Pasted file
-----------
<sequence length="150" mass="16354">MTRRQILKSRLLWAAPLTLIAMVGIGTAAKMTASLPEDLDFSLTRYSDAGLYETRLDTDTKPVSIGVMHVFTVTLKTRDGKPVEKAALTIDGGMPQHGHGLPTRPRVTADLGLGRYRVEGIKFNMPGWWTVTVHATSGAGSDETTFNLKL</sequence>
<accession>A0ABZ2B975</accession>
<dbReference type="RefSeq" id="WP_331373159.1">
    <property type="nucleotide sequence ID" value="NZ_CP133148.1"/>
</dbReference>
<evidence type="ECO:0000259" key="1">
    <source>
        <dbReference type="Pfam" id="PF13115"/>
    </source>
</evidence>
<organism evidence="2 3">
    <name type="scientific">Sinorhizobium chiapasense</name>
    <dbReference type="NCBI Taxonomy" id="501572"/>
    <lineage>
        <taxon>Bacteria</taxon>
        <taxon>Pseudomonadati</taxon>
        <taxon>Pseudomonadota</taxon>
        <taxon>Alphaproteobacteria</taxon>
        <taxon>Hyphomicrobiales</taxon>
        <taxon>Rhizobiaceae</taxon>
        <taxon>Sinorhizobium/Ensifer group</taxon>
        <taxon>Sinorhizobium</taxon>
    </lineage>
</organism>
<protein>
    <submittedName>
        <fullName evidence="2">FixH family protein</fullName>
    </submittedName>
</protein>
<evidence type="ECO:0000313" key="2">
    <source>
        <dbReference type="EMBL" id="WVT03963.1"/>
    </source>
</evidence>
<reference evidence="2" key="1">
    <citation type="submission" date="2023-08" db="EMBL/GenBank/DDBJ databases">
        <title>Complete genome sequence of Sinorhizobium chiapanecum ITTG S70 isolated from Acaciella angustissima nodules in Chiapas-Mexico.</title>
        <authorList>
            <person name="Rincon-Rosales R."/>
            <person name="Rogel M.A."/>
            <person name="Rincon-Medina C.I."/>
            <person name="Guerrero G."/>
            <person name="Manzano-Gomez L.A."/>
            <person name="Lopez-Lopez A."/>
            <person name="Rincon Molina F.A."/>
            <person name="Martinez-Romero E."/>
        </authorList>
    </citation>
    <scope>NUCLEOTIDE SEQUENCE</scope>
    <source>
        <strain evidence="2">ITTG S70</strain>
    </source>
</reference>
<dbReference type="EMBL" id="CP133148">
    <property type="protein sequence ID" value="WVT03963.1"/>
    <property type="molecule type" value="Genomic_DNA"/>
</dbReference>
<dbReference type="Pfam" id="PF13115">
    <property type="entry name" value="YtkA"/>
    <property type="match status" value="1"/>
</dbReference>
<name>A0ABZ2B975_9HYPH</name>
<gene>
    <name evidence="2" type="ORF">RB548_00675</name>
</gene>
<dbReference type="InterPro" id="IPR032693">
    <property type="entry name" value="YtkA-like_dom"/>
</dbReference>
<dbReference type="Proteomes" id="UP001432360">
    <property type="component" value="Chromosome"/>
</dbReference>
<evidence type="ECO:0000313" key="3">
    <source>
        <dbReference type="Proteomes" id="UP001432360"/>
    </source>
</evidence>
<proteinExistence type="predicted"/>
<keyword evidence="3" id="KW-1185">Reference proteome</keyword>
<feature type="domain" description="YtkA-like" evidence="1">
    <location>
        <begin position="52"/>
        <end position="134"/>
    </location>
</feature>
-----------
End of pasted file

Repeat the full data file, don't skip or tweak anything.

<sequence length="150" mass="16354">MTRRQILKSRLLWAAPLTLIAMVGIGTAAKMTASLPEDLDFSLTRYSDAGLYETRLDTDTKPVSIGVMHVFTVTLKTRDGKPVEKAALTIDGGMPQHGHGLPTRPRVTADLGLGRYRVEGIKFNMPGWWTVTVHATSGAGSDETTFNLKL</sequence>
<accession>A0ABZ2B975</accession>
<dbReference type="RefSeq" id="WP_331373159.1">
    <property type="nucleotide sequence ID" value="NZ_CP133148.1"/>
</dbReference>
<evidence type="ECO:0000259" key="1">
    <source>
        <dbReference type="Pfam" id="PF13115"/>
    </source>
</evidence>
<organism evidence="2 3">
    <name type="scientific">Sinorhizobium chiapasense</name>
    <dbReference type="NCBI Taxonomy" id="501572"/>
    <lineage>
        <taxon>Bacteria</taxon>
        <taxon>Pseudomonadati</taxon>
        <taxon>Pseudomonadota</taxon>
        <taxon>Alphaproteobacteria</taxon>
        <taxon>Hyphomicrobiales</taxon>
        <taxon>Rhizobiaceae</taxon>
        <taxon>Sinorhizobium/Ensifer group</taxon>
        <taxon>Sinorhizobium</taxon>
    </lineage>
</organism>
<protein>
    <submittedName>
        <fullName evidence="2">FixH family protein</fullName>
    </submittedName>
</protein>
<evidence type="ECO:0000313" key="2">
    <source>
        <dbReference type="EMBL" id="WVT03963.1"/>
    </source>
</evidence>
<reference evidence="2" key="1">
    <citation type="submission" date="2023-08" db="EMBL/GenBank/DDBJ databases">
        <title>Complete genome sequence of Sinorhizobium chiapanecum ITTG S70 isolated from Acaciella angustissima nodules in Chiapas-Mexico.</title>
        <authorList>
            <person name="Rincon-Rosales R."/>
            <person name="Rogel M.A."/>
            <person name="Rincon-Medina C.I."/>
            <person name="Guerrero G."/>
            <person name="Manzano-Gomez L.A."/>
            <person name="Lopez-Lopez A."/>
            <person name="Rincon Molina F.A."/>
            <person name="Martinez-Romero E."/>
        </authorList>
    </citation>
    <scope>NUCLEOTIDE SEQUENCE</scope>
    <source>
        <strain evidence="2">ITTG S70</strain>
    </source>
</reference>
<dbReference type="EMBL" id="CP133148">
    <property type="protein sequence ID" value="WVT03963.1"/>
    <property type="molecule type" value="Genomic_DNA"/>
</dbReference>
<dbReference type="Pfam" id="PF13115">
    <property type="entry name" value="YtkA"/>
    <property type="match status" value="1"/>
</dbReference>
<name>A0ABZ2B975_9HYPH</name>
<gene>
    <name evidence="2" type="ORF">RB548_00675</name>
</gene>
<dbReference type="InterPro" id="IPR032693">
    <property type="entry name" value="YtkA-like_dom"/>
</dbReference>
<dbReference type="Proteomes" id="UP001432360">
    <property type="component" value="Chromosome"/>
</dbReference>
<evidence type="ECO:0000313" key="3">
    <source>
        <dbReference type="Proteomes" id="UP001432360"/>
    </source>
</evidence>
<proteinExistence type="predicted"/>
<keyword evidence="3" id="KW-1185">Reference proteome</keyword>
<feature type="domain" description="YtkA-like" evidence="1">
    <location>
        <begin position="52"/>
        <end position="134"/>
    </location>
</feature>